Construction experts remain optimistic in the strength of the industry, according to a new report, despite the first quarter of 2016 being marked by a decline in confidence levels.Timetric’s Construction Confidence Report concluded that the industry’s current confidence levels have declined from 61.5 points in Q4 2015 to 61.2 points in Q1 2016, following a downward trend that started in 2014.Even though this is the fifth successive quarter of decline, the score remains above the 50-point mark which indicates a positive outlook regarding growth prospects — and the industry is optimistic regarding growth expectations for the next six months.Danny Richards, leading economist at Timetric’s Construction Intelligence Center (CIC), recognises the positive findings, but states that the decline has had an impact in construction companies. “Although still optimistic over the potential for growth, the decline in the Current Confidence Index suggests that the level of optimism is weakening, and that it is becoming more challenging to win contracts,” he said.<iframe src="https://timetric.com/c/MBEPE5U/chart/" style="width:500px;height:350px;border:0;" frameborder="0" scrolling="no"></iframe>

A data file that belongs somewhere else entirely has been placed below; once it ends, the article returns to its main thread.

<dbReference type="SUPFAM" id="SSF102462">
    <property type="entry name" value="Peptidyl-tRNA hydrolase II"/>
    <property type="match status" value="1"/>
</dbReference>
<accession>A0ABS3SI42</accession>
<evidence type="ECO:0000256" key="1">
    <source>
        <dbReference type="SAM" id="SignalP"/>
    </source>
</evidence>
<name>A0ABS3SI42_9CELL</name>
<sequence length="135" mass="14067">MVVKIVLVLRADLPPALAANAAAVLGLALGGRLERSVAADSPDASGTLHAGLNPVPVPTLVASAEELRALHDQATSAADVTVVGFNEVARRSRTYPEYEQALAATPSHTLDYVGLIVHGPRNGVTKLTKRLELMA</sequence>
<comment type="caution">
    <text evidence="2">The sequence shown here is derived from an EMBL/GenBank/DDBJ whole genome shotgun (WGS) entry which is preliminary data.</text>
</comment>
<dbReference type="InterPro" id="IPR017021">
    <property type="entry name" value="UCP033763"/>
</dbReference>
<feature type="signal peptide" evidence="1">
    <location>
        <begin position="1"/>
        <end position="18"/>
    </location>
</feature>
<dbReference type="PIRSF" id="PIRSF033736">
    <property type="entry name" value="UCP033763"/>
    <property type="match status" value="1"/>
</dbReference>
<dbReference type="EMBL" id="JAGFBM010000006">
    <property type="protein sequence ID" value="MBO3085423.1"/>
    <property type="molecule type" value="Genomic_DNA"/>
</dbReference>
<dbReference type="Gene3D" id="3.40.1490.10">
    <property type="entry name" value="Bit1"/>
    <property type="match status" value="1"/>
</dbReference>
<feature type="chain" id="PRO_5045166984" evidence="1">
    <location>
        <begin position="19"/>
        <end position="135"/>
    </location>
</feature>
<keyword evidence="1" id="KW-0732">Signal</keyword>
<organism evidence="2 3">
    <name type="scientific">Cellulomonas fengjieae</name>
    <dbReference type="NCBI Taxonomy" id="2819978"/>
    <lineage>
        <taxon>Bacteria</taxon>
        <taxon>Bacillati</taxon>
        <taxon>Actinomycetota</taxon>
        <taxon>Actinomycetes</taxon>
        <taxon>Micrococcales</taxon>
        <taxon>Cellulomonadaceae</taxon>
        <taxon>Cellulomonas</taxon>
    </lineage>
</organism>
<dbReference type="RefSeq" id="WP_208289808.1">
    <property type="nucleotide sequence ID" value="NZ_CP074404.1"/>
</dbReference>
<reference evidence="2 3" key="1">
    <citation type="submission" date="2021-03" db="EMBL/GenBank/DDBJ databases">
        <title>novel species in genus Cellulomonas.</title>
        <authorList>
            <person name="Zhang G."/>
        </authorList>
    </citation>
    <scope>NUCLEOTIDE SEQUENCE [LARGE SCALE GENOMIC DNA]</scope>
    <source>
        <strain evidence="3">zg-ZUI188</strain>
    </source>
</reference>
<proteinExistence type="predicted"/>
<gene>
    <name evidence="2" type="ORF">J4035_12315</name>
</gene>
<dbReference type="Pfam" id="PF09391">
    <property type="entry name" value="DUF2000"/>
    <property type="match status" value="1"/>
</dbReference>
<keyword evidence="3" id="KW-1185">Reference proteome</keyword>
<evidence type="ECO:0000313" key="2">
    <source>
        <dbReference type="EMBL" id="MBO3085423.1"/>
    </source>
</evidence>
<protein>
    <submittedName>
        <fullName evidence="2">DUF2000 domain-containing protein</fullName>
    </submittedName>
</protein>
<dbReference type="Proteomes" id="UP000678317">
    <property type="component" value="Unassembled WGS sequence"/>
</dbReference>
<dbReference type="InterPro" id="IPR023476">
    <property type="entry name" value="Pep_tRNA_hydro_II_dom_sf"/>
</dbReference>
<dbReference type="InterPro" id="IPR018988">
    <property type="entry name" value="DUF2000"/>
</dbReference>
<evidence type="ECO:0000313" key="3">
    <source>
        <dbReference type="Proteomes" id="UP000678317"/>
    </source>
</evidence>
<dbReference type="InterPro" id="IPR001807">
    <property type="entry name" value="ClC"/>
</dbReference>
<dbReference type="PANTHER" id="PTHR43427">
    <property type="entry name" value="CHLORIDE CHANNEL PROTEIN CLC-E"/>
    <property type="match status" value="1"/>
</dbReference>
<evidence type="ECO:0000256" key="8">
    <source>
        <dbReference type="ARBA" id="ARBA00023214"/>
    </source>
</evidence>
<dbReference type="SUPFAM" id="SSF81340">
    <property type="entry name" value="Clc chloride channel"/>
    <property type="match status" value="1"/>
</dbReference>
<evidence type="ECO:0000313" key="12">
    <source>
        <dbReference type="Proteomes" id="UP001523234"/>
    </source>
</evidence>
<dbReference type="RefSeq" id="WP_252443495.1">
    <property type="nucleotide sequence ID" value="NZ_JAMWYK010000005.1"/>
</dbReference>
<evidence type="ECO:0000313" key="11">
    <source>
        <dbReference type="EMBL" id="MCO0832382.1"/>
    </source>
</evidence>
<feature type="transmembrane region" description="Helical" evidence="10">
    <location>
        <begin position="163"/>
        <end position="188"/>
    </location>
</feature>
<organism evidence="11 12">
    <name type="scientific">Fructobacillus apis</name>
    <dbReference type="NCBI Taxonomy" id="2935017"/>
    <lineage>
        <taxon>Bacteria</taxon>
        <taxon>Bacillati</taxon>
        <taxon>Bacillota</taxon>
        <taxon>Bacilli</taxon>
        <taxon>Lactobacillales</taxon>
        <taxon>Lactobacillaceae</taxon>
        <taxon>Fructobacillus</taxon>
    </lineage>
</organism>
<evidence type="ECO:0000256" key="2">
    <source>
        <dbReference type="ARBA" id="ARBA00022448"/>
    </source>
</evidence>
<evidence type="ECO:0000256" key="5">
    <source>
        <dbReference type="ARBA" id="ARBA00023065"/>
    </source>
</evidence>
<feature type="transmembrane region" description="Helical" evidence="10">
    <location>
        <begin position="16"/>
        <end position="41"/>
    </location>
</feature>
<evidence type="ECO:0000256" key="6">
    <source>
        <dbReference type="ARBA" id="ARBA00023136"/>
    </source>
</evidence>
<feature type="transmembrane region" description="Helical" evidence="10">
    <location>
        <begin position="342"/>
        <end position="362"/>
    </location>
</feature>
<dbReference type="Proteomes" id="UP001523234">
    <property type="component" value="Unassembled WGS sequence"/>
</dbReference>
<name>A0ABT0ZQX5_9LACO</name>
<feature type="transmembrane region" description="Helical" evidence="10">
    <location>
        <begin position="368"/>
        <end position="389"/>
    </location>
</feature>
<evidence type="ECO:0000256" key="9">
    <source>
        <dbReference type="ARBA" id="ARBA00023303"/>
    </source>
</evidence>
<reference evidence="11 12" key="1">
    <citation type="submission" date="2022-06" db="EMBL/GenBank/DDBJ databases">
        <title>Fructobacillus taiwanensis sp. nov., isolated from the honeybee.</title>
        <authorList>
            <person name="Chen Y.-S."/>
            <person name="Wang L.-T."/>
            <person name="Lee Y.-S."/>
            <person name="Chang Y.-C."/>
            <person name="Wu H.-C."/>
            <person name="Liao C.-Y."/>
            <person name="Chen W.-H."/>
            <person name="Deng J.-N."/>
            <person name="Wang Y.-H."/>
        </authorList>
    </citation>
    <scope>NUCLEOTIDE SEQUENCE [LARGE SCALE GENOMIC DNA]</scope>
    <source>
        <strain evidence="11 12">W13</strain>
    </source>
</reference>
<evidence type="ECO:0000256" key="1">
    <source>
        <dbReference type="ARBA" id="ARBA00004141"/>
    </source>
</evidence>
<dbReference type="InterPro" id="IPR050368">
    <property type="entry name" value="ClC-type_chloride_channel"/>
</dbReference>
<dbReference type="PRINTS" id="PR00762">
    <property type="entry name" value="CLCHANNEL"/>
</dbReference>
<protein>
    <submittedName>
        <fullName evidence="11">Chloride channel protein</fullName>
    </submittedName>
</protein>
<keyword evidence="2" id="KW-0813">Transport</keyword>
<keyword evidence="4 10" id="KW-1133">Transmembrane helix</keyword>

Airport construction projects remain at a high with a total global investment of $638.7bn, according to a new report. The Global Airport Construction Projects report, from Timetric’s Construction Intelligence Center (CIC), concludes that even though a financial crisis has been ravaging the global economy since 2008-09, air passenger traffic has been growing at an average pace of 5% annually.Airport construction activity has been growing fast in the Asia-Pacific and Middle East & Africa regions, which have now surpassed other global regions with total planned investment in airport mega-projects of $224.1bn and $172bn respectively.In the Asia-Pacific region, China has been leading the airport construction activity with investment of $47.8bn, followed by Vietnam with projects worth $28.7bn. Due to the increase in flights to China, where Beijing Capital International Airport is the world’s second busiest airport, the $11.3bn Beijing Daxing International Airport is expected to be complete in 2025. Conversely, India’s value of airport projects is low when compared with countries in the same region.The demand in Middle East and Africa is high, with Dubai home to the world’s busiest international airport and Saudi Arabia requiring more capacity to cater the millions of visitors each year. Al Maktoum International Airport is a new airport project that will be part of Dubai World Central, providing a planned capacity of 220M passengers to the UAE.The highest-value project is the $36.2bn Istanbul New Airport development in Turkey, and the highest value pipeline project part of the planned $29.1bn Heathrow Expansion belongs to the UK, although the government has not yet given green light to the project, according to projects tracked by the CIC.Neil Martin, manager at Timetric’s CIC, said: “Global airport projects’ activity follows economic growth in the markets of Asia-Pacific and the Middle East & Africa. Both regions are registering new projects and the expansion of existing airports to service their growing economies and populations. Similarly, the developed markets of North America and Europe largely show expansion or renovation of existing airports such as London’s Heathrow and O’Hare International Airport in Chicago. “Although South and Central America is lagging behind for value of projects, there is huge potential for the upgrade of its airports infrastructure, with the new US$14 billion Mexico City project potentially providing a model for the region.”* The Global Airport Construction Projects report from Timetric’s Construction Intelligence Center provides market analysis, information and insights on over 550 large-scale live airport construction projects globally. In addition, the report also details airport construction investment in each of the five major global regions, as tracked by Timetric’s Construction analyst team. The projects are at various stages of development, from the ones that have been announced to those in execution. Read more on the report here.